Bartow football coaches pleased GHSA approves helmet-only workouts

By NICHOLAS SULLIVAN
Posted 7/17/20

It took a few weeks of summer workouts for footballs to appear at high schools in Bartow County. Now, more than a month into the abbreviated offseason, helmets will finally be worn on the fields by …

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Bartow football coaches pleased GHSA approves helmet-only workouts

Posted
It took a few weeks of summer workouts for footballs to appear at high schools in Bartow County. Now, more than a month into the abbreviated offseason, helmets will finally be worn on the fields by local teams.
 
Slow and steady, that’s been the GHSA’s approach throughout the summer. The governing body followed the same plan this week in announcing football programs can allow players to wear helmets but no other equipment at workouts, beginning Monday.
 
Opinions range widely over the GHSA’s protocols in the face of the COVID-19 pandemic, but the governing body has stuck by its measured approach to this point. Bartow’s high school football coaches seem to appreciate that.
 
“I think the GHSA is doing a tremendous job of progression,” Cass first-year head coach Steve Gates said. “They continue to just loosen the belt up and loosen the belt up. They aren’t jumping to any conclusion. To me, they’re not listening to outside sources that are trying to put pressure on people. It’s very refreshing to see the progression they’re doing with us. …
 
“It’s not the ideal situation, but it’s a situation we can all live with and work with. Even for myself, who is a new coach putting in a new offense, we are still OK.”
 
Adairsville’s Eric Bishop — the longest-tenured head coach in the county — has seen his players make great strides over the past few weeks. Keeping the athletes focused and engaged can be a challenge in these times, making the incremental movement into the helmet-only workouts a huge deal.
 
“It’s good for a couple of reasons,” Bishop said of the decision. “It’s obviously a progressive step forward to getting back to as close to normal as it’s going to be for us this coming season. The second thing is that it gives us the opportunity to do some drills and things that we haven’t done merely from a safety standpoint. … The third thing is this, the kids want to put them on. They want to feel like this thing is moving in the right direction, and I think that will be a great shot of energy and enthusiasm Monday, when we get done with weights, put those helmets on and go to the field.”
 
Aside from allowing helmets to be used at football practices and essentially not loosening any other restrictions, including scrimmaging between schools in any sport, the most noteworthy part of the GHSA’s Wednesday announcement came in a non-committal form. A post on the governing body’s website stated the GHSA and its Sports Medicine Advisory Council began "the discussion concerning the start of the acclimatization period (beginning July 27), first date for practice (August 1) and the first contest date (different for each Sport/Activity). More information will be available following next week's meeting.”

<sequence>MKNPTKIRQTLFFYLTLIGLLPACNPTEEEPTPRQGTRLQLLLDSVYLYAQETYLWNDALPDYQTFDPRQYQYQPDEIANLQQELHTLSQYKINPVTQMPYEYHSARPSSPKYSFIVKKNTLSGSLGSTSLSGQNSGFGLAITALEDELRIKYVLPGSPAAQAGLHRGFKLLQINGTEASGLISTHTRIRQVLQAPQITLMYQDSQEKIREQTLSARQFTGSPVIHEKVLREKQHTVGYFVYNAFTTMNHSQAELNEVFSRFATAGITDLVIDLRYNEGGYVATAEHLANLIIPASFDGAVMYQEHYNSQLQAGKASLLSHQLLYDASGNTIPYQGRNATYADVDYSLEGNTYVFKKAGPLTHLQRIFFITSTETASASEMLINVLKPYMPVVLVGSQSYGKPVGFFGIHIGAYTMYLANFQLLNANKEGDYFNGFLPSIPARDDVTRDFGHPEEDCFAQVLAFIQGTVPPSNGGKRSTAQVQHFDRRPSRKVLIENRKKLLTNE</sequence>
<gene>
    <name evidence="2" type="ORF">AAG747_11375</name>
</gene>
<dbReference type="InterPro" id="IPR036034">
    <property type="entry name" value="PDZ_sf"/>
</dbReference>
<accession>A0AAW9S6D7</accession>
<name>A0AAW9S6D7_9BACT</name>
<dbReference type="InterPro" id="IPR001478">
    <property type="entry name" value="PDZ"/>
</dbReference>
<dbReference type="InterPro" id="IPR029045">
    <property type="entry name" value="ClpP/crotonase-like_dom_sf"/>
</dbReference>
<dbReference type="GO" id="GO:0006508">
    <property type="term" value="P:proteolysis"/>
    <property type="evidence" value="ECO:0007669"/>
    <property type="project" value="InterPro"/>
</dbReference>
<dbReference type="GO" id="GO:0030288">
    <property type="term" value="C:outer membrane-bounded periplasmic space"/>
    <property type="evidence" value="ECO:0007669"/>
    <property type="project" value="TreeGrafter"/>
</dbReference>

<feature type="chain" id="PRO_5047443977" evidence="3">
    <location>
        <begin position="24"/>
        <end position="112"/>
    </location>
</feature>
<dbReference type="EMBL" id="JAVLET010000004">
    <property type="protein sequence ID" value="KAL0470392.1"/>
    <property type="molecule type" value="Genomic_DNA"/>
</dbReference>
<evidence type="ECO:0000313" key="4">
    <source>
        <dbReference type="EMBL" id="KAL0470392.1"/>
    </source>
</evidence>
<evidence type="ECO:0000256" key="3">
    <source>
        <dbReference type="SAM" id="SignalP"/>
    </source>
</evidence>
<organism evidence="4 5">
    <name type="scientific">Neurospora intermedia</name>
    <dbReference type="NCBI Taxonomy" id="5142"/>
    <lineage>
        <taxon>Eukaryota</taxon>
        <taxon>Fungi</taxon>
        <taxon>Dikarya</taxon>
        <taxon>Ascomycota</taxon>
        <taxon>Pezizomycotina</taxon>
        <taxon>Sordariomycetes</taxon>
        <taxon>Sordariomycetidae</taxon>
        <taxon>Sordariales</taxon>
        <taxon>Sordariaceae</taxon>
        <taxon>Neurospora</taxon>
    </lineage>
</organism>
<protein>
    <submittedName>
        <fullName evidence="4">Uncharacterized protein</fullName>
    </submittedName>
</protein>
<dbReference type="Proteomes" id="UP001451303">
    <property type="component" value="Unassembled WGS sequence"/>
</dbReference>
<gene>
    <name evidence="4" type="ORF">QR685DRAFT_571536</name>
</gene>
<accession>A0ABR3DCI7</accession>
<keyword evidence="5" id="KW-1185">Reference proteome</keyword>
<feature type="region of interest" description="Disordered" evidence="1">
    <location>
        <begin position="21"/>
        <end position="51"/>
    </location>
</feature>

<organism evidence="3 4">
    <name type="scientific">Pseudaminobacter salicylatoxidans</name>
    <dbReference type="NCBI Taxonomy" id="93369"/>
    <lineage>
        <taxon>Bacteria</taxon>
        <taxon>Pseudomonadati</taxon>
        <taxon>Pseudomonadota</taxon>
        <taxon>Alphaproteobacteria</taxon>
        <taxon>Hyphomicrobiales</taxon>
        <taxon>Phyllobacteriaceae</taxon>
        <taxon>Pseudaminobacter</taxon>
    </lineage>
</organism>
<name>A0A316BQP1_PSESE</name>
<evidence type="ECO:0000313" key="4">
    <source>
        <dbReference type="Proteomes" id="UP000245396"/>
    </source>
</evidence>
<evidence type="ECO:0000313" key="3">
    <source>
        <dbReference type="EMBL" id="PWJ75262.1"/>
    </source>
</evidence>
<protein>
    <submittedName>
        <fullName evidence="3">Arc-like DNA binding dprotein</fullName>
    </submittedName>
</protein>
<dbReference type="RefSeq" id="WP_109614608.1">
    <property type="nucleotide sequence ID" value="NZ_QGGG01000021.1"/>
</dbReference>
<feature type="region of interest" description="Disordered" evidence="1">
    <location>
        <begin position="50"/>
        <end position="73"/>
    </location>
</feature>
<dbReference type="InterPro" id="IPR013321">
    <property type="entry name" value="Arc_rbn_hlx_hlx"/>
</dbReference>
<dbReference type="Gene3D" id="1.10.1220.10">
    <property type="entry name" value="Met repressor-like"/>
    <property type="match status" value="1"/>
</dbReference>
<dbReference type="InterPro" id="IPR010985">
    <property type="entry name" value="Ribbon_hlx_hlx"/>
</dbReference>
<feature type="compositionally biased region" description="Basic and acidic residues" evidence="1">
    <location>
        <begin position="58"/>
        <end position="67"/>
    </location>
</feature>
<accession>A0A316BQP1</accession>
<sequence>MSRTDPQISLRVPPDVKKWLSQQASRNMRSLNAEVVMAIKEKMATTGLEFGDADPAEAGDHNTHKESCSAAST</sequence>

Basically, the GHSA neither confirmed nor denied that the beginning of the regular fall sports calendar would remain the same as previously scheduled.
 
Regardless, Bishop believes it will be a massive moment whenever the time comes for his players to enter the acclimation period.
 
“When we do get to that point, whether it’s on the 27 or not,” Bishop said, “that’s when the kids will really feel like we can dig our heels in and this is where we’re supposed to be.”
 
Up until this point, Gates and Bishop agreed that their players had done an admirable job of making the best of the situation. Cartersville’s Conor Foster concurred, praising his entire program for its ability to adjust on the fly.
 
“They’ve responded as well as I could have hoped for,” Foster said of his players. “It’s tricky for coaches, tricky for players. … The parameters of what we are allowed to do changes every week, so every week, we’re kind of re-evaluating and figuring out a new way to be successful.”
 
While Foster agreed with his colleagues that the approval of helmet-only workouts is a move in the right direction, he’s curious to see if the next steps take place as planned. If the start of official practices gets pushed back, it would seem likely the start of the regular season would have to follow.
 
Based on fall football cancellations in other states, including New Mexico, New York and Virginia, a slightly postponed regular season — which is the current case in states such as Florida, Mississippi and New Jersey — might be the best-case scenario.
 
“I think it’s important to get more acclimated to the higher temperatures, because the helmet, it holds in a lot of heat,” Foster said of this week’s announcement. “… It’s a whole different issue when you add equipment on top of it. I think it’s wise to do things piece by piece. We’ll see how it goes next week.
 
“Next week is a huge week, to me, for the GHSA. I think everybody is kind of waiting on pins and needles to see what their response is to some of the decisions that have been made by other states. It will be interesting to see what happens.”